Literally: "dead bone from poor blood flow",a bone marrow disease with either dead bone or bone marrow that has been slowly strangulated or nutrient-starved.
- Maxillofacial osteonecrosis has been microscopically confirmed in patients as young as 12 years of age and as old as 94, and has been reported in both genders.Typically, however, more than 80% of patients are 35-55 years of age and an equal proportion are women.
- The wisdom tooth sites are the most often involved sites (45%),perhaps because they are the place where the pressures are less and the flow is irregular > both conditions favor the formation of clots.
Any part of the jaw, however, can be involved:the tooth bearing bones,the temporomandibular joint or the ramus of the mandible.
- irregular ulcerative lesion with bone exposure (1-5 cm)
- pain and swelling of the jaw
- infection often associated with purulence
- difficulty in eating and speaking
- paresthesia of the lower lip
presence of hollow spaces or "cavitation" within the marrow spaces that represent "dry rot" of the bone and fatty marrow,a process which can only be explained by slow and chronic strangulation of the bone's blood supply
- histopathological examination
- liquefactive or coagulative necrosis,where numerous fat globules and oil cysts are within a background film of fibrin and hemorrhage
- desiccated necrosis,where other cavitations are completely dry or desiccated
dilatation of capillaries, veins and sinusoids suggest venous occlusion with intramedullary hypertension
intramedullary fibrous scars with fewer remaining adipocytes
medullary infarction or microinfarction due to blockage of small medullary vessels by microclots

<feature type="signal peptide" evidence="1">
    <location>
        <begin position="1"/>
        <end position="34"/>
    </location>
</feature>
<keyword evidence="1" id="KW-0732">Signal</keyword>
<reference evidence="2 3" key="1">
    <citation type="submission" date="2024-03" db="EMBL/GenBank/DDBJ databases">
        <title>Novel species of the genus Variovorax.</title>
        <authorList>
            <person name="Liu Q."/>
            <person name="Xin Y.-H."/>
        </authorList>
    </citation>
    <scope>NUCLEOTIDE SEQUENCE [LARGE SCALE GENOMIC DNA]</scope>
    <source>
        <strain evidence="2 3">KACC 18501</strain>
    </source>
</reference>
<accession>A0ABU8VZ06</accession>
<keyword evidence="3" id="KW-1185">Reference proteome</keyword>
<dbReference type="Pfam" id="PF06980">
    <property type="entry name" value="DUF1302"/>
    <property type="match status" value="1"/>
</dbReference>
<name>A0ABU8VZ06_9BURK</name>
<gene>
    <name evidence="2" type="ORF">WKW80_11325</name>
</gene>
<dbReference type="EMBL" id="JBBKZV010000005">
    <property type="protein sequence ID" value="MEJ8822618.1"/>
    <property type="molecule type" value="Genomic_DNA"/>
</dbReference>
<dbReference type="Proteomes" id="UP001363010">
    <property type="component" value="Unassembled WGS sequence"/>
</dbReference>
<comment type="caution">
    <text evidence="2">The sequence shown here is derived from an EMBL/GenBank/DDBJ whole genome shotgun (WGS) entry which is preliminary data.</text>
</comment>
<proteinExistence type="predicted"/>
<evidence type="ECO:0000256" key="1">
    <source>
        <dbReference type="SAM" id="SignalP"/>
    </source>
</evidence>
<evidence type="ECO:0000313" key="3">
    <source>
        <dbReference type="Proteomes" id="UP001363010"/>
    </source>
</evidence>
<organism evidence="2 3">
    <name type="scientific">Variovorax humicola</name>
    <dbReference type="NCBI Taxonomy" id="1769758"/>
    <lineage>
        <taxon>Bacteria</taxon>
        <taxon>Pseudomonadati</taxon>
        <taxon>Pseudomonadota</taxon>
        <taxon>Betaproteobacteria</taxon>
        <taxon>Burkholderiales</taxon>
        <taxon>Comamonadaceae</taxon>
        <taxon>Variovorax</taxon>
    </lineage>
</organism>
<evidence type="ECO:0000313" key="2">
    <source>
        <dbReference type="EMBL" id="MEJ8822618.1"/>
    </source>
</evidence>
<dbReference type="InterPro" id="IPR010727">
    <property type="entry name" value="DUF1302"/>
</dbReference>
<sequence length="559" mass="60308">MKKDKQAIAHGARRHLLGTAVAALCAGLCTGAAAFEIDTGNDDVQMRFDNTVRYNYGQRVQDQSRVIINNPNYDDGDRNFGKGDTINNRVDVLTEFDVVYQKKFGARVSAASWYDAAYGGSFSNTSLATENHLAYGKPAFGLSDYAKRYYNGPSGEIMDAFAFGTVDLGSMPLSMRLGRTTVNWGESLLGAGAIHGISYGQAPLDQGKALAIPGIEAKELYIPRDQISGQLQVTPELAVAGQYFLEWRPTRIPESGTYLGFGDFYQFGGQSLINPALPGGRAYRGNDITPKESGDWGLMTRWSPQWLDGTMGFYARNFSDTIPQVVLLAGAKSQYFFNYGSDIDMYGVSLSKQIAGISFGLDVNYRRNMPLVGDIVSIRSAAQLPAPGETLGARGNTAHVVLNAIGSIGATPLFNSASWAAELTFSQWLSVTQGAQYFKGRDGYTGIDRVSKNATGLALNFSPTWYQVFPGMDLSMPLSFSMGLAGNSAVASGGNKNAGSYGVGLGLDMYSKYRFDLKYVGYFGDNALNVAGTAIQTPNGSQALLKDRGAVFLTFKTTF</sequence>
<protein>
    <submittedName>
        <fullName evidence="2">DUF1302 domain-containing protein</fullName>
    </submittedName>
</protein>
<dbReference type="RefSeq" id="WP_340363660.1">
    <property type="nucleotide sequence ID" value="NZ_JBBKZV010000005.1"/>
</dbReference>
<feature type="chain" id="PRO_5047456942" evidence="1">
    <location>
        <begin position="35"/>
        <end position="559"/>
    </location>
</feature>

presence of fibrin or platelet aggregates within abnormal marrow or plugging the vessels of the marrow
ischemic bone changes:thin trabeculae,widely spaces,minimal or no osteoblastic or osteoclastic activity
bone loss between the roots of molar teeth (furcation involvement) is often an early sign of osteonecrosis of the jaw
PATIENT RISK FACTORS
- estrogens decrease
- oral contraceptives
- inhibitors of aromatase
JAW SPECIFIC RISK FACTORS
anatomical (dependent on its structure)
a).greater blood supply than other bones
c).peculiar microcirculation due to a higher composition of cortical bone (whereas maxillary bone has a higher composition of medullary bone),that might also explain why osteonecrosis occurs more than twice as often in the mandible as in the maxilla
d).exposition to external agents due to teeth perforations through the jaw bone and mucosa
e).thin overlying mucosa,which can easily be traumatized
physiopathological (dependent on its daily activity)
-high bone remodeling and density
-faster bone turnover rate
-exposure to repeated microtraumas and lesions